Saturday, May 21, 2011

The right blend of Art & Technology is what makes a successful film, says Filmmaker Deepak Sharma

Deepak Sharma is not the lone engineer who has reversed his gear and plunged headlong into the filmy arena. Sipping Coffee with Soham - Editor of Films & TV World, Deepak commented that Engineering has taught him physics and technology and Filmmaking is nothing but art imitated by real life experiences. And the right blend of Art and Technology is what makes a successful film, he quips. A short tete-a-tete with this short film maker..

Films & TV World: From engineering to filmmaking what ignited your passion?
Deepak Sharma: Theatre and filmmaking are the best way I can contribute to the society with reflecting my inner thoughts. Engineering has taught me physics and technology and filmmaking is something which is a right mix of Art and Technology and that excited me in final days of engineering. I also used to write for college magazine and during those days I discovered that filmmaking is something which can make writing alive and that’s when I thought of choosing filmmaking as a reflection of my thoughts.

F&TV: How did the short film “Purity” come about? What was the inspiration behind the film?
Deepak: This is my first short film and before that I was working on documentary films. While working on documentary “Life on Footpath” I came to know about lot of struggle of people who do not find any shelter and choose footpath as their place for living and shelter and settle down over there. There were many real incidents which I came across but the story of DVD seller was something which touched my heart. There was lot of pain while he was narrating, I was touched by his pain of being part of mafia and knowing about how he lost his parents.

F&TV: This film was made for Gorbaschow Pure Shots contest. What were your reactions when you dint make it to the winning list?
Deepak: I participated in the competition because of the unique theme given by the organizers. It was exciting because we had to show the duality of a person in his / her daily life. Since I knew of this real life incident that was narrated to me, I thought of participating in it. I was really not bothered about the results, but was excited that I will get a chance to showcase my work to the top industry filmmakers and this story will get a exposure on the right platform provided by 1takemedia and wg pureshots.

F&TV: Do you think the concept was not that universal or your direction had flaws?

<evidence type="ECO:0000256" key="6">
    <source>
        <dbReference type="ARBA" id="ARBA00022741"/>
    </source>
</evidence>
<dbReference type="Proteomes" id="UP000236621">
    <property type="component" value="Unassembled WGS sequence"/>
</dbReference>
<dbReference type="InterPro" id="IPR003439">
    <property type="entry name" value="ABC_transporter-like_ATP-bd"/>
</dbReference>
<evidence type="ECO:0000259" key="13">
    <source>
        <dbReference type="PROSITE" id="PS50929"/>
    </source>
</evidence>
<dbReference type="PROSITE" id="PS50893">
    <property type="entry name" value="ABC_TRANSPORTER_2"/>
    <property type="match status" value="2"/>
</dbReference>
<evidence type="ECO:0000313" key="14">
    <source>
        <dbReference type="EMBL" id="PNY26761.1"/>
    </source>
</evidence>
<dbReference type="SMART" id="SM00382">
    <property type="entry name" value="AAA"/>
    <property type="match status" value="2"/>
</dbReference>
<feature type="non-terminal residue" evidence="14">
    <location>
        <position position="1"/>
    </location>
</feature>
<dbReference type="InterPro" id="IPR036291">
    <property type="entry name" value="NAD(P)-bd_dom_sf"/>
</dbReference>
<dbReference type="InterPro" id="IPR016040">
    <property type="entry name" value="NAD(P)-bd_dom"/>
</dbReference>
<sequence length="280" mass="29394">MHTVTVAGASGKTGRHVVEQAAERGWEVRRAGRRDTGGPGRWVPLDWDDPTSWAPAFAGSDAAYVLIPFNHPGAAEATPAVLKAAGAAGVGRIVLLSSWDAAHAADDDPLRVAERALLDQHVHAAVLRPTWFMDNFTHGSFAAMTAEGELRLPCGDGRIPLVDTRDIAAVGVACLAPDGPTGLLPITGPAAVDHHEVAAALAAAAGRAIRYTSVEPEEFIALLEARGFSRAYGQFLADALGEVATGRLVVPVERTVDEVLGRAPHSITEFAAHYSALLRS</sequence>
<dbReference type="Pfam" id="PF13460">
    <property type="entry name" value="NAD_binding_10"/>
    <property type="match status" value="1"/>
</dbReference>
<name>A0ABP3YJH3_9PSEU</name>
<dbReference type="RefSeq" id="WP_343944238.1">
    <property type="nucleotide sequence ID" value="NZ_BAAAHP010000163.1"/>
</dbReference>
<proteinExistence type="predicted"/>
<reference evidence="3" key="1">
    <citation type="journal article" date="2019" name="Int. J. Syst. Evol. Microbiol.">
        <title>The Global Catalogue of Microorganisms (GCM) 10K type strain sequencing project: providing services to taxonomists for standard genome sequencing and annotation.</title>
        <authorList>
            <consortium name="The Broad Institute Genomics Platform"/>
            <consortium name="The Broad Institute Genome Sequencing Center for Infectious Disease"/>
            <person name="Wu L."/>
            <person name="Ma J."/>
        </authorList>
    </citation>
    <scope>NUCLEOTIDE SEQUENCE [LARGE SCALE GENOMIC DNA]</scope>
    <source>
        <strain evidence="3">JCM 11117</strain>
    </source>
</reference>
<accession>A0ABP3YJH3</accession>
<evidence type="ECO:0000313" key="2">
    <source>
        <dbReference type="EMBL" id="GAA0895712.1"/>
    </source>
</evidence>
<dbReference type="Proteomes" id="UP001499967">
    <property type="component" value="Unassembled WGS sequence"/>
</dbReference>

Deepak: This short film covers two social issues. One is issue of DVD piracy and another is child human trafficking and kidnapping. Both are challenging issues across the globe where on one side our Government have failed to stop and curb the issue of child human trafficking as well as Piracy, and on the other side the entertainment industry is suffering from huge losses due to DVD Piracy. While developing the screenplay, I had to gave importance to symbolism and perspective in the film, which we have used by crushing the flower with shoe as a symbolism of killing and water drops as symbolism of being pure.

F&TV: Looking back, if you were to make a change now in this film what would it be?
Deepak: Time was the limit for us, since I and Sudarshan (Actor of the film) we both are working as well, so we got only weekends to make it. If we could have got more time, we could have taken a more realistic approach because I think the importance was given to realism than symbolism.

F&TV: What’s the best part of the filmmaking process for you? How did you go around developing your cinematic sensibilities and aesthetics?
Deepak: For me Filmmaking is nothing but real life experience, I walk down in the streets, explore the people and their activities. I keep pen and paper along with me, write down the thoughts and places I have seen and when I start thinking about any idea or concept, I look back to those notes which I have written earlier. Doing theatre and making documentaries has helped me develop cinematic sensibilities since theatre has helped me understand storytelling process, human emotions, importance of lights, music and acting skills. Making documentary films have taught me why realism is so important in cinema and the current challenges that society and its people are facing.